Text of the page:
US5516480 *12 Aug 199314 May 1996Peter GuggenbichlerBactericidal and/or fungicidal plastic parts for use in the medical field
US5534288 *16 Feb 19959 Jul 1996United States Surgical CorporationInfection-resistant surgical devices and methods of making them
US5564439 *27 Dec 199415 Oct 1996George J. PichaInfusion device for soft tissue
US5681575 *7 May 199328 Oct 1997Westaim Technologies Inc.Anti-microbial coating for medical devices
US5706807 *11 Oct 199613 Jan 1998Applied Medical ResearchSensor device covered with foam membrane
US5747178 *6 Mar 19955 May 1998Adtech HoldingDeposition of silver layer on nonconducting substrate
US5753251 *2 Jun 199519 May 1998Westaim Technologies, Inc.Anti-microbial coating for medical device
US5770255 *29 Sep 199323 Jun 1998Westaim Technologies, Inc.Anti-microbial coating for medical devices
US5798065 *2 Oct 199725 Aug 1998George J. PichaCollagen disruptive surface morphology for implants
US5827247 *23 Nov 199327 Oct 1998BiodermExternal incontinence device and vapor-absorptive adhesive compositions
US5830932 *8 Nov 19963 Nov 1998Bioderm, Inc.External incontinence device and vapor-absorptive adhesive compositions
US5837275 *2 Jun 199517 Nov 1998Westaim Technologies, Inc.Anti-microbial materials
US5848995 *9 Apr 199315 Dec 1998Walder; Anthony J.Anti-infective medical article and method for its preparation
US5958440 *18 Nov 199328 Sep 1999Westaim Technologies, Inc.Anti-microbial materials
US5965204 *4 May 199812 Oct 1999Ad Tech Holdings LimitedDeposition of silver layer on nonconducting substrate
US5985308 *2 Feb 199416 Nov 1999Westaim Technologies, Inc.Process for producing anti-microbial effect with complex silver ions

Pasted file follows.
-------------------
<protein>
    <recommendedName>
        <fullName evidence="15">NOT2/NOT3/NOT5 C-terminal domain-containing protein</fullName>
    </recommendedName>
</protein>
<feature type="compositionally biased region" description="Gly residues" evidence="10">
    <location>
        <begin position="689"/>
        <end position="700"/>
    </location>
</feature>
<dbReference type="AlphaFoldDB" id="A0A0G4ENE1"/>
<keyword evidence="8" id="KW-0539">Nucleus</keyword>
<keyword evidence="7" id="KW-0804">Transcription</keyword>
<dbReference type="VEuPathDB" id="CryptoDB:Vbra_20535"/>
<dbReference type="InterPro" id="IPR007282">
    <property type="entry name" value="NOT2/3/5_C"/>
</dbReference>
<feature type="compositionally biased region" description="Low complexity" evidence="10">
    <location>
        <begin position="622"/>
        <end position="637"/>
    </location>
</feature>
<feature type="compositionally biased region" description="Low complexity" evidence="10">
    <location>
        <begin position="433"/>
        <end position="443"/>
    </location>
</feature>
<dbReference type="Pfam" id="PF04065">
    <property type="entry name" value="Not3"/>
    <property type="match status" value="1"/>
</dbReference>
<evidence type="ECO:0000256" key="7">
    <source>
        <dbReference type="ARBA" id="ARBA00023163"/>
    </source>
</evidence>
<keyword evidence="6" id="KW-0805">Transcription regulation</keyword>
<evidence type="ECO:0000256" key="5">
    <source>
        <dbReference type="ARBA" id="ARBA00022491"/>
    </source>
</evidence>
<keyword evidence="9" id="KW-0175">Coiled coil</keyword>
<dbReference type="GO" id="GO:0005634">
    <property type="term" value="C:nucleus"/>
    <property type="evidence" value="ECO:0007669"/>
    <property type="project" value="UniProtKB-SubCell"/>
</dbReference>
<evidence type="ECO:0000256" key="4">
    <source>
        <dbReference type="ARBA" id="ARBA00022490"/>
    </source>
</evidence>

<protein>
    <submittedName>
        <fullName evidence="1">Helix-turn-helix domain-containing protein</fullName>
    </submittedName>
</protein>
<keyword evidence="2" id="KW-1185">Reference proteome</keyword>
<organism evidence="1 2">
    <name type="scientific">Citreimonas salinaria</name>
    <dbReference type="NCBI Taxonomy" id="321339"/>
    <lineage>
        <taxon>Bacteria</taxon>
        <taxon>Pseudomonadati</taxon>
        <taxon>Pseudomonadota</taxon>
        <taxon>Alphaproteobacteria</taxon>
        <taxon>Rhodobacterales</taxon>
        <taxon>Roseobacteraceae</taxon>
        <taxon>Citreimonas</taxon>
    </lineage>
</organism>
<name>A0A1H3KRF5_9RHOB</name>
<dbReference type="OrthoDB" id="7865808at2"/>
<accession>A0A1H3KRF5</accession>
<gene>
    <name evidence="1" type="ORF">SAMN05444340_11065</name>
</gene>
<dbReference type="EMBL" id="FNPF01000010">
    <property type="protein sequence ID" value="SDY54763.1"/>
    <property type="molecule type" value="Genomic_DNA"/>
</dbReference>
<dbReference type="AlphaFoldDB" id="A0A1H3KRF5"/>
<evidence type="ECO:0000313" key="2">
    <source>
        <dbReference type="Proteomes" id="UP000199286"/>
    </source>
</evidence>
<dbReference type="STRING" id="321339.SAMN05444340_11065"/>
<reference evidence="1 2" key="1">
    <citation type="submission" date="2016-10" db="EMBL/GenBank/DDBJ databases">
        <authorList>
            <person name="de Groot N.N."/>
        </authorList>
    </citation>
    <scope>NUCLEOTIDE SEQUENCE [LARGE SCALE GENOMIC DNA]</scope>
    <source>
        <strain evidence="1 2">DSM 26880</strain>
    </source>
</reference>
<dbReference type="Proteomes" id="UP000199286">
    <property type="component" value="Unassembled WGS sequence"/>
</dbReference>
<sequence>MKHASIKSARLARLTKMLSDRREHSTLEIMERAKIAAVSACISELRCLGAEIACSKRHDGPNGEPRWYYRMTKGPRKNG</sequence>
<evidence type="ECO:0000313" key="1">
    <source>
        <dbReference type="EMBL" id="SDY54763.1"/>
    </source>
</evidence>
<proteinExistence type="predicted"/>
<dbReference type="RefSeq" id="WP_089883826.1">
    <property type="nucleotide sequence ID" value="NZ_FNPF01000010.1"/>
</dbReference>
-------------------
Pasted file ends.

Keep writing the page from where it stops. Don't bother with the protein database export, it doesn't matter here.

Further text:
US6013106 *22 Jan 199711 Jan 2000St. Jude Medical, Inc.Medical article with adhered antimicrobial metal ions and related methods
US6017553 *2 Jun 199525 Jan 2000Westaim Technologies, Inc.Anti-microbial materials
US6053368 *8 Oct 199625 Apr 2000Ursatec Verpackung-GmbhAnti-contamination dispensing apparatus for fluids
US6113636 *20 Nov 19975 Sep 2000St. Jude Medical, Inc.Medical article with adhered antimicrobial metal
US6150489 *8 Sep 199721 Nov 2000Bayer AktiengesellschaftThermoplastic polyurethanes containing active substances
US6165484 *25 Aug 199826 Dec 2000Wake Forest UniversityEDTA and other chelators with or without antifungal antimicrobial agents for the prevention and treatment of fungal infections
US6168580 *26 Mar 19992 Jan 2001Iontophoretics CorporationAntimicrobial device and methods for long-term catheters
US619040731 Dec 199820 Feb 2001St. Jude Medical, Inc.Medical article with adhered antimicrobial metal
US622498313 Aug 19991 May 2001Ad Tech Holdings LimitedDeposition of silver layer on nonconducting substrate
US623868625 Jun 199729 May 2001Westaim TechnologiesAnti-microbial coating for medical devices
US626778231 Aug 199831 Jul 2001St. Jude Medical, Inc.Medical article with adhered antimicrobial metal